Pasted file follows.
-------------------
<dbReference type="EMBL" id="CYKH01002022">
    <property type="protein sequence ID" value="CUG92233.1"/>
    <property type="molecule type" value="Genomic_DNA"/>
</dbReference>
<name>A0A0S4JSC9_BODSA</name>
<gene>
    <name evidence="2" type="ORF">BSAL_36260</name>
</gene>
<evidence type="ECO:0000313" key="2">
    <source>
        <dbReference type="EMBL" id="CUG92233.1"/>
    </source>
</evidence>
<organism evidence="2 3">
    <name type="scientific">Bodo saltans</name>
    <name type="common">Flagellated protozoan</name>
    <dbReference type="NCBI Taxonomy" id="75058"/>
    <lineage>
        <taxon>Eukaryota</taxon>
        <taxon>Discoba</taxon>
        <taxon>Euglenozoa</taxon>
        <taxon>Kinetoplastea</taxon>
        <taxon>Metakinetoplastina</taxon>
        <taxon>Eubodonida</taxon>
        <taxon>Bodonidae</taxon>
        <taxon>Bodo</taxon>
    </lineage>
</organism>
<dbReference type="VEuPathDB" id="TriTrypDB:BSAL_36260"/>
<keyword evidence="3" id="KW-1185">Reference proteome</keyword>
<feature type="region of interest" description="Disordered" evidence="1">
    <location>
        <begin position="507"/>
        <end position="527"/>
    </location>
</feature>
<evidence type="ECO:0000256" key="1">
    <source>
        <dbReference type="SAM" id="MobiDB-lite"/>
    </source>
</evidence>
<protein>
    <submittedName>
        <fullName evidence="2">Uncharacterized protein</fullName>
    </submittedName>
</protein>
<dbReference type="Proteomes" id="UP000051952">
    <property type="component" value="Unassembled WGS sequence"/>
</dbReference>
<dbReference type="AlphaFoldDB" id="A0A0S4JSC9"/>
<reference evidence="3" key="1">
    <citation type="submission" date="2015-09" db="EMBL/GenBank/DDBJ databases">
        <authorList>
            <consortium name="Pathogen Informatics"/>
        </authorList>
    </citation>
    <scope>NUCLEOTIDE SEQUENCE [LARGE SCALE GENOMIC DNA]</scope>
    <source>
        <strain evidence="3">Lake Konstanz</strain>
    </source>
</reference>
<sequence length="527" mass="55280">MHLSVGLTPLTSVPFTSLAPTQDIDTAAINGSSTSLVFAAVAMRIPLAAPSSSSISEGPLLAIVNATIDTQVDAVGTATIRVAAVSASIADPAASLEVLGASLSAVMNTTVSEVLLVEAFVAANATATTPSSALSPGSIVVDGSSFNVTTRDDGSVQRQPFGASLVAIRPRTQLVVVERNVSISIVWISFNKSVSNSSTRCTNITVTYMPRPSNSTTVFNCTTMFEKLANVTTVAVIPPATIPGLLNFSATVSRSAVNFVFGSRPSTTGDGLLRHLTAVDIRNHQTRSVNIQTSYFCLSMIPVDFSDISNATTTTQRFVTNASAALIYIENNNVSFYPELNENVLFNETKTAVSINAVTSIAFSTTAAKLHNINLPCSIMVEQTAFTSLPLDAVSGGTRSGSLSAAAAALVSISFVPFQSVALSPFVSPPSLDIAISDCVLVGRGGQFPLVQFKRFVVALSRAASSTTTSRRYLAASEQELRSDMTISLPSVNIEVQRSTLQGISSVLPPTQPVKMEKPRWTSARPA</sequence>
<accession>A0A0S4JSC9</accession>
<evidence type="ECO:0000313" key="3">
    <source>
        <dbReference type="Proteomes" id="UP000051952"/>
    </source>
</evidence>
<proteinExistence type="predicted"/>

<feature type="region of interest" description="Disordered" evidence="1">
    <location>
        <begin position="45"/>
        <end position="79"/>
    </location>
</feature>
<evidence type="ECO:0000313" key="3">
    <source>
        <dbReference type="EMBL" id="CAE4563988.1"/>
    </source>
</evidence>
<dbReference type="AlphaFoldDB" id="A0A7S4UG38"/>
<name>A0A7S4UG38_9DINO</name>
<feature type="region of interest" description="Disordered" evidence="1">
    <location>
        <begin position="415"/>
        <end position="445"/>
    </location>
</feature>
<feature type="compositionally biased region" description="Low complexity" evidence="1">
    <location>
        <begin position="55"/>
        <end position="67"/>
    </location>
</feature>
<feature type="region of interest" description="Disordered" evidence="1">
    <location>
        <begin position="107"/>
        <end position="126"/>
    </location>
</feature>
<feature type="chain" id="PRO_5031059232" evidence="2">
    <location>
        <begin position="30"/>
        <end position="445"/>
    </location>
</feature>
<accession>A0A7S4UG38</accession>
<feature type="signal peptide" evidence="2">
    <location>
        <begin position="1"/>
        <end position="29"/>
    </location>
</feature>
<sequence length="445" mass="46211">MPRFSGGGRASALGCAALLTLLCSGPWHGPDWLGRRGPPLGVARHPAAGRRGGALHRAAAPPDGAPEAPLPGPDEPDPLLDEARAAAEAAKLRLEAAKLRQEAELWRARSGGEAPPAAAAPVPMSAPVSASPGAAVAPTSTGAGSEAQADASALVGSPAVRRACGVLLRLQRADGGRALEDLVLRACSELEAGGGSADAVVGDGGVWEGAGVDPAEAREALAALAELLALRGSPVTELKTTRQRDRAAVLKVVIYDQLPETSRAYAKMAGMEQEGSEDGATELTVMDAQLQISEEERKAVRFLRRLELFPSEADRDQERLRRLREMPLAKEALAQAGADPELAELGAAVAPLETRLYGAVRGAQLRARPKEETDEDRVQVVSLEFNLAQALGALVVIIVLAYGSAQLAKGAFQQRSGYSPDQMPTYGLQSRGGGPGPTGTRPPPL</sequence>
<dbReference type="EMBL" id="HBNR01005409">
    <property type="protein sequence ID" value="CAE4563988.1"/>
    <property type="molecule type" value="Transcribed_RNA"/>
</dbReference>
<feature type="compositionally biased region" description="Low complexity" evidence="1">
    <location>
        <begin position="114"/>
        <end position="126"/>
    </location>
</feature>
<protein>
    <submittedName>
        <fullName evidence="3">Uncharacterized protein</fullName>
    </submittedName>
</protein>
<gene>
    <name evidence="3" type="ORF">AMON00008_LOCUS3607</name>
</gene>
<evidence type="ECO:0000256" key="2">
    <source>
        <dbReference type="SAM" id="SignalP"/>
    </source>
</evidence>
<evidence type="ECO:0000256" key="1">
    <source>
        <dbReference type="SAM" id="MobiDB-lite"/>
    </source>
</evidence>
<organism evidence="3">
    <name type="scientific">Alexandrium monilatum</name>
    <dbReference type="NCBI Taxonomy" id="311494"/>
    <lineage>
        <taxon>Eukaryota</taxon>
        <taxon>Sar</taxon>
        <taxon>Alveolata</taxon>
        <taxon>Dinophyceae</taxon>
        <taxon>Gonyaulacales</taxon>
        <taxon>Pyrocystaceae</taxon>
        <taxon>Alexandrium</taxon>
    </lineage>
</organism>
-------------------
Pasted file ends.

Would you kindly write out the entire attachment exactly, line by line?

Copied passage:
<dbReference type="EMBL" id="CYKH01002022">
    <property type="protein sequence ID" value="CUG92233.1"/>
    <property type="molecule type" value="Genomic_DNA"/>
</dbReference>
<name>A0A0S4JSC9_BODSA</name>
<gene>
    <name evidence="2" type="ORF">BSAL_36260</name>
</gene>
<evidence type="ECO:0000313" key="2">
    <source>
        <dbReference type="EMBL" id="CUG92233.1"/>
    </source>
</evidence>
<organism evidence="2 3">
    <name type="scientific">Bodo saltans</name>
    <name type="common">Flagellated protozoan</name>
    <dbReference type="NCBI Taxonomy" id="75058"/>
    <lineage>
        <taxon>Eukaryota</taxon>
        <taxon>Discoba</taxon>
        <taxon>Euglenozoa</taxon>
        <taxon>Kinetoplastea</taxon>
        <taxon>Metakinetoplastina</taxon>
        <taxon>Eubodonida</taxon>
        <taxon>Bodonidae</taxon>
        <taxon>Bodo</taxon>
    </lineage>
</organism>
<dbReference type="VEuPathDB" id="TriTrypDB:BSAL_36260"/>
<keyword evidence="3" id="KW-1185">Reference proteome</keyword>
<feature type="region of interest" description="Disordered" evidence="1">
    <location>
        <begin position="507"/>
        <end position="527"/>
    </location>
</feature>
<evidence type="ECO:0000256" key="1">
    <source>
        <dbReference type="SAM" id="MobiDB-lite"/>
    </source>
</evidence>
<protein>
    <submittedName>
        <fullName evidence="2">Uncharacterized protein</fullName>
    </submittedName>
</protein>
<dbReference type="Proteomes" id="UP000051952">
    <property type="component" value="Unassembled WGS sequence"/>
</dbReference>
<dbReference type="AlphaFoldDB" id="A0A0S4JSC9"/>
<reference evidence="3" key="1">
    <citation type="submission" date="2015-09" db="EMBL/GenBank/DDBJ databases">
        <authorList>
            <consortium name="Pathogen Informatics"/>
        </authorList>
    </citation>
    <scope>NUCLEOTIDE SEQUENCE [LARGE SCALE GENOMIC DNA]</scope>
    <source>
        <strain evidence="3">Lake Konstanz</strain>
    </source>
</reference>
<sequence length="527" mass="55280">MHLSVGLTPLTSVPFTSLAPTQDIDTAAINGSSTSLVFAAVAMRIPLAAPSSSSISEGPLLAIVNATIDTQVDAVGTATIRVAAVSASIADPAASLEVLGASLSAVMNTTVSEVLLVEAFVAANATATTPSSALSPGSIVVDGSSFNVTTRDDGSVQRQPFGASLVAIRPRTQLVVVERNVSISIVWISFNKSVSNSSTRCTNITVTYMPRPSNSTTVFNCTTMFEKLANVTTVAVIPPATIPGLLNFSATVSRSAVNFVFGSRPSTTGDGLLRHLTAVDIRNHQTRSVNIQTSYFCLSMIPVDFSDISNATTTTQRFVTNASAALIYIENNNVSFYPELNENVLFNETKTAVSINAVTSIAFSTTAAKLHNINLPCSIMVEQTAFTSLPLDAVSGGTRSGSLSAAAAALVSISFVPFQSVALSPFVSPPSLDIAISDCVLVGRGGQFPLVQFKRFVVALSRAASSTTTSRRYLAASEQELRSDMTISLPSVNIEVQRSTLQGISSVLPPTQPVKMEKPRWTSARPA</sequence>
<accession>A0A0S4JSC9</accession>
<evidence type="ECO:0000313" key="3">
    <source>
        <dbReference type="Proteomes" id="UP000051952"/>
    </source>
</evidence>
<proteinExistence type="predicted"/>

<feature type="region of interest" description="Disordered" evidence="1">
    <location>
        <begin position="45"/>
        <end position="79"/>
    </location>
</feature>
<evidence type="ECO:0000313" key="3">
    <source>
        <dbReference type="EMBL" id="CAE4563988.1"/>
    </source>
</evidence>
<dbReference type="AlphaFoldDB" id="A0A7S4UG38"/>
<name>A0A7S4UG38_9DINO</name>
<feature type="region of interest" description="Disordered" evidence="1">
    <location>
        <begin position="415"/>
        <end position="445"/>
    </location>
</feature>
<feature type="compositionally biased region" description="Low complexity" evidence="1">
    <location>
        <begin position="55"/>
        <end position="67"/>
    </location>
</feature>
<feature type="region of interest" description="Disordered" evidence="1">
    <location>
        <begin position="107"/>
        <end position="126"/>
    </location>
</feature>
<feature type="chain" id="PRO_5031059232" evidence="2">
    <location>
        <begin position="30"/>
        <end position="445"/>
    </location>
</feature>
<accession>A0A7S4UG38</accession>
<feature type="signal peptide" evidence="2">
    <location>
        <begin position="1"/>
        <end position="29"/>
    </location>
</feature>
<sequence length="445" mass="46211">MPRFSGGGRASALGCAALLTLLCSGPWHGPDWLGRRGPPLGVARHPAAGRRGGALHRAAAPPDGAPEAPLPGPDEPDPLLDEARAAAEAAKLRLEAAKLRQEAELWRARSGGEAPPAAAAPVPMSAPVSASPGAAVAPTSTGAGSEAQADASALVGSPAVRRACGVLLRLQRADGGRALEDLVLRACSELEAGGGSADAVVGDGGVWEGAGVDPAEAREALAALAELLALRGSPVTELKTTRQRDRAAVLKVVIYDQLPETSRAYAKMAGMEQEGSEDGATELTVMDAQLQISEEERKAVRFLRRLELFPSEADRDQERLRRLREMPLAKEALAQAGADPELAELGAAVAPLETRLYGAVRGAQLRARPKEETDEDRVQVVSLEFNLAQALGALVVIIVLAYGSAQLAKGAFQQRSGYSPDQMPTYGLQSRGGGPGPTGTRPPPL</sequence>
<dbReference type="EMBL" id="HBNR01005409">
    <property type="protein sequence ID" value="CAE4563988.1"/>
    <property type="molecule type" value="Transcribed_RNA"/>
</dbReference>
<feature type="compositionally biased region" description="Low complexity" evidence="1">
    <location>
        <begin position="114"/>
        <end position="126"/>
    </location>
</feature>
<protein>
    <submittedName>
        <fullName evidence="3">Uncharacterized protein</fullName>
    </submittedName>
</protein>
<gene>
    <name evidence="3" type="ORF">AMON00008_LOCUS3607</name>
</gene>
<evidence type="ECO:0000256" key="2">
    <source>
        <dbReference type="SAM" id="SignalP"/>
    </source>
</evidence>
<evidence type="ECO:0000256" key="1">
    <source>
        <dbReference type="SAM" id="MobiDB-lite"/>
    </source>
</evidence>
<organism evidence="3">
    <name type="scientific">Alexandrium monilatum</name>
    <dbReference type="NCBI Taxonomy" id="311494"/>
    <lineage>
        <taxon>Eukaryota</taxon>
        <taxon>Sar</taxon>
        <taxon>Alveolata</taxon>
        <taxon>Dinophyceae</taxon>
        <taxon>Gonyaulacales</taxon>
        <taxon>Pyrocystaceae</taxon>
        <taxon>Alexandrium</taxon>
    </lineage>
</organism>